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Kraftwerk - Autobahn CD (album) cover




Progressive Electronic

3.52 | 309 ratings

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4 stars It was inevitable when I started diving into electronic music a few years ago that I'd eventually wind my way to Kraftwerk. To lots of people the German pioneers are electronic music, at least of the accessible pop-flavored variety. No album is more responsible for that than Autobahn. It was, rather inexplicably, a hit in the United States and in Europe.

Autobahn is technically not the first Kraftwerk album, but it might as well be. In fact, main men Florian Schneider and Ralf Hütter have essentially disowned the three albums that came before (they've never been released on CD, IIRC). From what little I've heard of those albums, there is some recognizable Kraftwerking going on, but they had not yet fully embraced electronics they way they did on Autobahn (and later, of course).

There's also a conceptual rigor that starts to be flexed on Autobahn that would really bear fruit on the next several albums, at least when it comes to what was (back in the olde days) side one. The title track, an epic of proggy proportions, sprawls out across that side, conveying musically a car trip across Germany. Lyrics are sparse and in German, although the refrain of "fahren fahren fahren auf der Autobahn" has the effect of sounding like a Beach Boys reference (not intentional, from what I understand). The music is undeniably electronic, although Schneider's flute still makes a couple of appearances.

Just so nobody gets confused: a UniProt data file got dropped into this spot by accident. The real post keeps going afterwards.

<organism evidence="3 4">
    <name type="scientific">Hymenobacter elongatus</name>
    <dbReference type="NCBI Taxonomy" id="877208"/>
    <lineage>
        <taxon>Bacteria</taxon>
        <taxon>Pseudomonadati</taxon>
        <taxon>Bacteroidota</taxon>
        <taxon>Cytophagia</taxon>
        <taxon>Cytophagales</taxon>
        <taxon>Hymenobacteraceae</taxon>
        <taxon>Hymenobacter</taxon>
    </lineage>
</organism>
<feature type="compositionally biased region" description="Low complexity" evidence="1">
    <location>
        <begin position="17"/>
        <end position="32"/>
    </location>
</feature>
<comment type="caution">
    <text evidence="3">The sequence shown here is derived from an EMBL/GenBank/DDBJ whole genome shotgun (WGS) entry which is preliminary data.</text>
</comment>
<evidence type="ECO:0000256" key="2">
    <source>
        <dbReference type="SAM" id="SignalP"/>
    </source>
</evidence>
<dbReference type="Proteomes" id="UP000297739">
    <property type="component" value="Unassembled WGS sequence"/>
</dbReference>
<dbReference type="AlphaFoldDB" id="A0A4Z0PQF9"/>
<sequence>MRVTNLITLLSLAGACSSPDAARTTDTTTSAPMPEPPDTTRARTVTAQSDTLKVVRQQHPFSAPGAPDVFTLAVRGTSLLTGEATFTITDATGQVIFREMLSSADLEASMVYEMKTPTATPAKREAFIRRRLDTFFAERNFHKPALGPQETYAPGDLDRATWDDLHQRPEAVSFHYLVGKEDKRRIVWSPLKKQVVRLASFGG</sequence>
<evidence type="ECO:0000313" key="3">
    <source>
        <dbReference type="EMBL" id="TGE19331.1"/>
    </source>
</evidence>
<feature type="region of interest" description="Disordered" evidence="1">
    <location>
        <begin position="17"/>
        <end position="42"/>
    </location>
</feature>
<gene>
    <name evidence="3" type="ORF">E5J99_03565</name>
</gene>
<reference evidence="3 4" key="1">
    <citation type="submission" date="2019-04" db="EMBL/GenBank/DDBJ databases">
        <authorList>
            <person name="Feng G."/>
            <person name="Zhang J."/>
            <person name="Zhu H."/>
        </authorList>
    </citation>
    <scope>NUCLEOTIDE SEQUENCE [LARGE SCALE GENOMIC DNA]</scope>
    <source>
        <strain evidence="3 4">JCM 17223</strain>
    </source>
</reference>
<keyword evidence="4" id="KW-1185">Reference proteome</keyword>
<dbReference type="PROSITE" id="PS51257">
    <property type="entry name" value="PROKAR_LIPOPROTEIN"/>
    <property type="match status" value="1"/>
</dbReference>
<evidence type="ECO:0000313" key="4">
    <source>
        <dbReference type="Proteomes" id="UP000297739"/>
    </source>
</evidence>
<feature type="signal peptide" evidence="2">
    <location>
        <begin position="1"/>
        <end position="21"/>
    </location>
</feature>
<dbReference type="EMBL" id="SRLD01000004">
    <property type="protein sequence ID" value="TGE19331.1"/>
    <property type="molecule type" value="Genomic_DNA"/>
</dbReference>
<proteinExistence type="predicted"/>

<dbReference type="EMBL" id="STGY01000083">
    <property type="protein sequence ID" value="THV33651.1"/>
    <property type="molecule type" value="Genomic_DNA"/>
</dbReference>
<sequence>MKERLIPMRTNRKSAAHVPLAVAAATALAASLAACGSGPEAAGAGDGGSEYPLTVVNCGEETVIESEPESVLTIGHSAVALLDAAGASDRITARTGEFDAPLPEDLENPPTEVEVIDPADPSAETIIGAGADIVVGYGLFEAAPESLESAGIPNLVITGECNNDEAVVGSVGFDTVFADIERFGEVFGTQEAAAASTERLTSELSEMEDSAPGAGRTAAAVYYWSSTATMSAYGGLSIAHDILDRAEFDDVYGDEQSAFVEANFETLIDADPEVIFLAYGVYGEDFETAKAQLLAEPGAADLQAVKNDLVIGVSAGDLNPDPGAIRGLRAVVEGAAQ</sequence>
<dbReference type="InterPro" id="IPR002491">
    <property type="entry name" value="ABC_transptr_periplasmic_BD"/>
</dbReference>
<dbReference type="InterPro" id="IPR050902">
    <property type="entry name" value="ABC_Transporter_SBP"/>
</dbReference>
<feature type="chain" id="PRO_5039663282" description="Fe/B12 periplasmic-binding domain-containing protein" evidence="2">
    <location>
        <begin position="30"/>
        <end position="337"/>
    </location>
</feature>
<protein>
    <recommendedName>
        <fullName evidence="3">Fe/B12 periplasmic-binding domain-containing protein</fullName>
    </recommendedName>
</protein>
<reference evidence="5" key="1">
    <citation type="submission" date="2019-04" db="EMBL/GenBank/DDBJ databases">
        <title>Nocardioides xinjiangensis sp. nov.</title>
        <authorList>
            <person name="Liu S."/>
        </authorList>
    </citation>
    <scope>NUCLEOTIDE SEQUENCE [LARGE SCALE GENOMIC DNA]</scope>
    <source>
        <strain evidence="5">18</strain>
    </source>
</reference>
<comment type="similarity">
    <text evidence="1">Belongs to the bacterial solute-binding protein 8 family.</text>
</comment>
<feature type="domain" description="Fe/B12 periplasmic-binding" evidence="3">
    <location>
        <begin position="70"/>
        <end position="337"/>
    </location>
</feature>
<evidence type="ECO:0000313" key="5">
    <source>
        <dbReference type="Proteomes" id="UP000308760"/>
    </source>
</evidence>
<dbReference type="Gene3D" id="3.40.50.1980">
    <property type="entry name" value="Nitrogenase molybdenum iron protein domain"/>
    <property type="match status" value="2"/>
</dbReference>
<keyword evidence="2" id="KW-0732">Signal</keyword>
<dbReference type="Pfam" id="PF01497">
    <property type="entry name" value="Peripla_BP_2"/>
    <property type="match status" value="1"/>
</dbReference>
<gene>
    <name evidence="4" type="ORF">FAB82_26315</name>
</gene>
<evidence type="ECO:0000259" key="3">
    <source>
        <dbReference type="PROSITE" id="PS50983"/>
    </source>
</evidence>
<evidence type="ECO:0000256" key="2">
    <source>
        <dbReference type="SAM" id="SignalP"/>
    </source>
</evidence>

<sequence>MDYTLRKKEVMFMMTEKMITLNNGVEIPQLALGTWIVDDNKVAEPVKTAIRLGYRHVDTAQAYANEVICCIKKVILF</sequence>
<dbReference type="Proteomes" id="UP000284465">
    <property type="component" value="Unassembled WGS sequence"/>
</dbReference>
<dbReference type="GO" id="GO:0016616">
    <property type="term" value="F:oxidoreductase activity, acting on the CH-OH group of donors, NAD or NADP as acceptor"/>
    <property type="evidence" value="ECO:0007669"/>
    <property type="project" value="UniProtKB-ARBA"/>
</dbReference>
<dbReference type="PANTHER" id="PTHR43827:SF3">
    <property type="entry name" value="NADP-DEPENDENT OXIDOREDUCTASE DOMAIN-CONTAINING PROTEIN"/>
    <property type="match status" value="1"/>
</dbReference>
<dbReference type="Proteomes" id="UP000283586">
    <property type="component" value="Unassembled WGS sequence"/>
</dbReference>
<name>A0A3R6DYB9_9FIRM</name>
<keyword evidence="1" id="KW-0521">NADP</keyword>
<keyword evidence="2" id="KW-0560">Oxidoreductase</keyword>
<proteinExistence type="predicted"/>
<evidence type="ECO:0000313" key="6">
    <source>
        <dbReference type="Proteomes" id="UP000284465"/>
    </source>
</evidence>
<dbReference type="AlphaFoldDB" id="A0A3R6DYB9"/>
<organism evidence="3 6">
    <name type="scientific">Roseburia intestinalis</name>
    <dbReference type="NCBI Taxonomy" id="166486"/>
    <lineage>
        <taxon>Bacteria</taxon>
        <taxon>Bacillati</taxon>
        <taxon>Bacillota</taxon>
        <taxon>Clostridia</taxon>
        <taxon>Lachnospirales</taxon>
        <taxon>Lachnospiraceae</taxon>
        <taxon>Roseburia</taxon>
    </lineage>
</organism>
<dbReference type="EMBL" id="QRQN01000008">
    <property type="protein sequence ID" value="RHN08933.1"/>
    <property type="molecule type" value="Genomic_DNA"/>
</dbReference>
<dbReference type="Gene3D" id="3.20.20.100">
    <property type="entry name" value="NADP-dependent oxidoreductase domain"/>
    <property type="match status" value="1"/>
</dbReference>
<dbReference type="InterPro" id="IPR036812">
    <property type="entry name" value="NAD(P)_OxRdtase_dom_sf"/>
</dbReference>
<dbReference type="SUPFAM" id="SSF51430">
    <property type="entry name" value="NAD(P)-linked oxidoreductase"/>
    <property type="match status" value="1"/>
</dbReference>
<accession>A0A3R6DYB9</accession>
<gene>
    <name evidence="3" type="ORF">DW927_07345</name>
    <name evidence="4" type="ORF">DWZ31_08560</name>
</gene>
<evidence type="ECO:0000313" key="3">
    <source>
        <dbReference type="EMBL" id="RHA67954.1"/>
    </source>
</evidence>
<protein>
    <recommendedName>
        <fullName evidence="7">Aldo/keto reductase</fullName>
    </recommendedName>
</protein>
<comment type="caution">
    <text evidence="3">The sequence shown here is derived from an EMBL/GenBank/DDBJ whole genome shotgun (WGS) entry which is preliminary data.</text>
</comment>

The concept doesn't hold over to side two, which appears to be kind of neglected by listeners as a result. Regardless, it contains the track that convinced me to keep digging in the Kraftwerk katalog. "Kometenmelodie" is another epic, split into two parts. The first part sounds like something I might come up with on a particularly inspired evening, which is maybe why I like it so much.

Autobahn isn't my favorite Kraftwerk album from stem to stern. But it was the onramp, so to speak, for my discovery of the band. Apparently, it was the same for lots of other folks, too.

On a related note, if you're interested in Kraftwerk and the German experimental music scene from which they sprang, I highly recommend the documentary Kraftwerk and the Electronic Revolution. It's long (3 hours!), but it covers a lot of ground and provides some interesting insight into the whole milieu that was German music in the late 1960s/early 1970s. The film's biggest flaw is that neither Schneider nor Hutter participated, although Karl Bartos (who joined just after Autobahn) provides some interesting insight.

RaelWV | 4/5 |


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